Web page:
Clinical Practice Guidelines on the Treatment of Left-Sided Colonic Diverticulitis (ASCRS, 2020)

American Society of Colon and Rectal Surgeons

This is a quick summary of the guidelines without analysis or commentary. For more information, go directly to the guidelines by clicking the link in the reference.

May 29, 2020

Clinical practice guidelines for the treatment of left-sided colonic diverticulitis were released in June 2020 by the American Society of Colon and Rectal Surgeons.[1]

Acute Diverticulitis Initial Evaluation

For the initial evaluation of suspected acute diverticulitis, include (1) a problem-specific history, (2) physical examination, and (3) appropriate laboratory evaluations.

The most appropriate initial imaging modality for assessing suspected diverticulitis is an abdominal and pelvic CT scan.

If CT scanning is contraindicated or unavailable, useful alternatives include ultrasonography and MRI.

Acute Diverticulitis Medical Management

In selected patients diagnosed with uncomplicated diverticulitis, treatment can be initiated without antibiotics.

In other patients, nonoperative treatment of diverticulitis may include antibiotics.

The typically recommended procedure for stable patients with abscesses larger than 3 cm is image-guided percutaneous drainage.

Recommended interventions that may potentially reduce the risk of developing diverticulitis include cessation of tobacco use, reduction of meat intake, increased physical activity, and weight loss.

Agents that are not typically recommended to reduce the risk of diverticulitis recurrence, but may be helpful for reducing chronic symptoms, include mesalamine, rifaximin, and probiotics.

Evaluation Post Acute Diverticulitis Recovery

After a patient recovers from an episode of acute complicated diverticulitis, the typical next step is to endoscopically evaluate the colon to confirm the diagnosis in the absence of a recent colonoscopy.

Acute Diverticulitis Elective Surgery

If a patient is successfully treated nonoperatively for a diverticular abscess, typically, elective resection should be considered.

If the patient's diverticulitis was complicated by obstruction, fistula, or stricture, elective colectomy is typically recommended.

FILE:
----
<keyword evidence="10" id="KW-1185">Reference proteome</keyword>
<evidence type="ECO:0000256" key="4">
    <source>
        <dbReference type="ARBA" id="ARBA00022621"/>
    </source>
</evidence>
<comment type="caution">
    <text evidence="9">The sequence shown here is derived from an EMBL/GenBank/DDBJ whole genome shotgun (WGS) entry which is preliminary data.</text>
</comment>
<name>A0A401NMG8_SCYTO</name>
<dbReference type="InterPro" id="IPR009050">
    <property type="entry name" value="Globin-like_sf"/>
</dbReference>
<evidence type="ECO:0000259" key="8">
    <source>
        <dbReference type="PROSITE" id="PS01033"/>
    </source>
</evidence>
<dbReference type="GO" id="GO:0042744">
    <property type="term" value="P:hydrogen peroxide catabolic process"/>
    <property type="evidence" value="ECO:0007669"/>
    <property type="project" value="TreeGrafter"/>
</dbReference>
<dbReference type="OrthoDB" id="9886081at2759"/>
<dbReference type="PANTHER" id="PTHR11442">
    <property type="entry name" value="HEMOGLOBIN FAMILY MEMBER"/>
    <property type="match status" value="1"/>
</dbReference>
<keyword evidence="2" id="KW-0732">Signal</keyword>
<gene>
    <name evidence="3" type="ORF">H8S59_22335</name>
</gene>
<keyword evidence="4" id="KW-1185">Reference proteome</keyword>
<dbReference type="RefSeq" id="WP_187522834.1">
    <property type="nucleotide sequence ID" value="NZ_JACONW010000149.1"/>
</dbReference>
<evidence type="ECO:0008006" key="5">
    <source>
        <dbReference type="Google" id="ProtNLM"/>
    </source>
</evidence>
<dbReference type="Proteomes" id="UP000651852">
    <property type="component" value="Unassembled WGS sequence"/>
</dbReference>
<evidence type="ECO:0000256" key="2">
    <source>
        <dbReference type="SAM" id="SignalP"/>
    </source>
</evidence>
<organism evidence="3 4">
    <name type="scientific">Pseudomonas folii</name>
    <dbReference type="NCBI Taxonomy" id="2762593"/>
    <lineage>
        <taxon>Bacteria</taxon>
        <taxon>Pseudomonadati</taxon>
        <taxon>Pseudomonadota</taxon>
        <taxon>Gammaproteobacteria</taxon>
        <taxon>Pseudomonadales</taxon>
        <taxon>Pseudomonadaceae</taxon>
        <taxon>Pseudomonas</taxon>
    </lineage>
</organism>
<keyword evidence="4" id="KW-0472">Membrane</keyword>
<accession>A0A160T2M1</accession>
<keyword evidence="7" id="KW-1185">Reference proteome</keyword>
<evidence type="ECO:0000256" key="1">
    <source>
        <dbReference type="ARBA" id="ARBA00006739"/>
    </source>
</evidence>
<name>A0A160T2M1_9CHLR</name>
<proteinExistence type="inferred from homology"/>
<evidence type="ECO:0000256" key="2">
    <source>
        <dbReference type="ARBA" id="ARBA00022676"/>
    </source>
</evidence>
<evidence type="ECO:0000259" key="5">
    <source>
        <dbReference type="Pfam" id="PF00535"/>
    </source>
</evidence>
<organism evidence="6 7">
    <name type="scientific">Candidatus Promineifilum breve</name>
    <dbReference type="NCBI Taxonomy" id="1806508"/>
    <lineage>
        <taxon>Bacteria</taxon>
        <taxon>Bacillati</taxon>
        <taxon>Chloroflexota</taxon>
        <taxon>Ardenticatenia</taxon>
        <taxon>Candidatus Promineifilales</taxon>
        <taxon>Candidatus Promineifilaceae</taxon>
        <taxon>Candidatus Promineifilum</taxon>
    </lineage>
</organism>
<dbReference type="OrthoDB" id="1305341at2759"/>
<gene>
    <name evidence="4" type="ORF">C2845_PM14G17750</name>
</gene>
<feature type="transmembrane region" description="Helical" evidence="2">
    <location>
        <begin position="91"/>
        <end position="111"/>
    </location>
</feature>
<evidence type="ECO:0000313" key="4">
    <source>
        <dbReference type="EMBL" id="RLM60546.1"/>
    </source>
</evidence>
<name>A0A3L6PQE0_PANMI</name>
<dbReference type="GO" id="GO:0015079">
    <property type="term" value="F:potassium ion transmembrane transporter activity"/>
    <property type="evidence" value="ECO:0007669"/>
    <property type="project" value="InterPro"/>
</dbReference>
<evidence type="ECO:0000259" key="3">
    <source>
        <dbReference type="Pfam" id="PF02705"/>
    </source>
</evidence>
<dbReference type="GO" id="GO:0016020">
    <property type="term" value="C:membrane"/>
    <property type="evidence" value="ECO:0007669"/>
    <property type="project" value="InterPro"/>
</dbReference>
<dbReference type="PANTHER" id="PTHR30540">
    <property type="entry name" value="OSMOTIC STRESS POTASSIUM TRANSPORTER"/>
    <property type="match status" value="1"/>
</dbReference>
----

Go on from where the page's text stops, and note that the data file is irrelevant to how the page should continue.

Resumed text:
It is not recommended to base the elective resection decision on younger age at presentation.

The decision whether to recommend elective sigmoid colectomy after a patient recovers from uncomplicated acute diverticulitis should be individualized on a case-by-case basis.

Additionally, whether to offer sigmoid colectomy after recovery from uncomplicated acute diverticulitis in patients who are immunosuppressed also should be individualized.

Acute Diverticulitis Emergency Surgery

In patients with diffuse peritonitis or patients in whom nonoperative management of acute diverticulitis fails, it is typically advised they undergo urgent sigmoid colectomy.

Following resection, issues to consider regarding the decision to restore bowel continuity should include patient factors, surgeon preference, and intraoperative factors.

Laparoscopic Lavage

It is not recommended to perform laparoscopic lavage in patients with feculent peritonitis; typically in this situation, the recommended procedure is colectomy.

Colectomy is also preferred over laparoscopic lavage in patients with purulent peritonitis, owing to higher rates of secondary intervention with laparoscopic lavage versus colectomy.

Technical Considerations

For elective resection, the extent should include the entire sigmoid colon, with margins of healthy colon and rectum.

If the expertise is available, the preferred approach for colectomy in diverticulitis is a minimally invasive approach.

For more information see Diverticulitis and Imaging in Diverticulitis of the Colon.

For more Clinical Practice Guidelines, go to Guidelines.


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